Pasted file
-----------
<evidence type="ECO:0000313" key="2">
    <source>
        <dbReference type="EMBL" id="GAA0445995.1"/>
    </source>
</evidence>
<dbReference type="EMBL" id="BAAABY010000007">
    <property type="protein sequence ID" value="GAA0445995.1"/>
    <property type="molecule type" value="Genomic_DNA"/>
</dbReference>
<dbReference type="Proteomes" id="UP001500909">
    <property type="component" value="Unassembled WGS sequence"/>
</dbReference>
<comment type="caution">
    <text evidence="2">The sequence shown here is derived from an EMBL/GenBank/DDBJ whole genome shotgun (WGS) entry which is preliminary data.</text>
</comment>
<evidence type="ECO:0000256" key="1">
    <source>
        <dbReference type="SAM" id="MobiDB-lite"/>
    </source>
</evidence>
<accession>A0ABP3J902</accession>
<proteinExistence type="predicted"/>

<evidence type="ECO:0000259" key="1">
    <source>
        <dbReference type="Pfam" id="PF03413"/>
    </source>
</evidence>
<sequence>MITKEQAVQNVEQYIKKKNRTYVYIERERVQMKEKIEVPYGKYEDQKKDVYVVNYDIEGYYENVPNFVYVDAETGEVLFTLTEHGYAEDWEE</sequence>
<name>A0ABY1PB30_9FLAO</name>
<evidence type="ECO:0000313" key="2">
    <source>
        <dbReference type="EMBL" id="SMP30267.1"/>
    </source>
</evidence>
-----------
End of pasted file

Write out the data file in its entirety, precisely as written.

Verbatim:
<evidence type="ECO:0000313" key="2">
    <source>
        <dbReference type="EMBL" id="GAA0445995.1"/>
    </source>
</evidence>
<dbReference type="EMBL" id="BAAABY010000007">
    <property type="protein sequence ID" value="GAA0445995.1"/>
    <property type="molecule type" value="Genomic_DNA"/>
</dbReference>
<dbReference type="Proteomes" id="UP001500909">
    <property type="component" value="Unassembled WGS sequence"/>
</dbReference>
<comment type="caution">
    <text evidence="2">The sequence shown here is derived from an EMBL/GenBank/DDBJ whole genome shotgun (WGS) entry which is preliminary data.</text>
</comment>
<evidence type="ECO:0000256" key="1">
    <source>
        <dbReference type="SAM" id="MobiDB-lite"/>
    </source>
</evidence>
<accession>A0ABP3J902</accession>
<proteinExistence type="predicted"/>

<evidence type="ECO:0000259" key="1">
    <source>
        <dbReference type="Pfam" id="PF03413"/>
    </source>
</evidence>
<sequence>MITKEQAVQNVEQYIKKKNRTYVYIERERVQMKEKIEVPYGKYEDQKKDVYVVNYDIEGYYENVPNFVYVDAETGEVLFTLTEHGYAEDWEE</sequence>
<name>A0ABY1PB30_9FLAO</name>
<evidence type="ECO:0000313" key="2">
    <source>
        <dbReference type="EMBL" id="SMP30267.1"/>
    </source>
</evidence>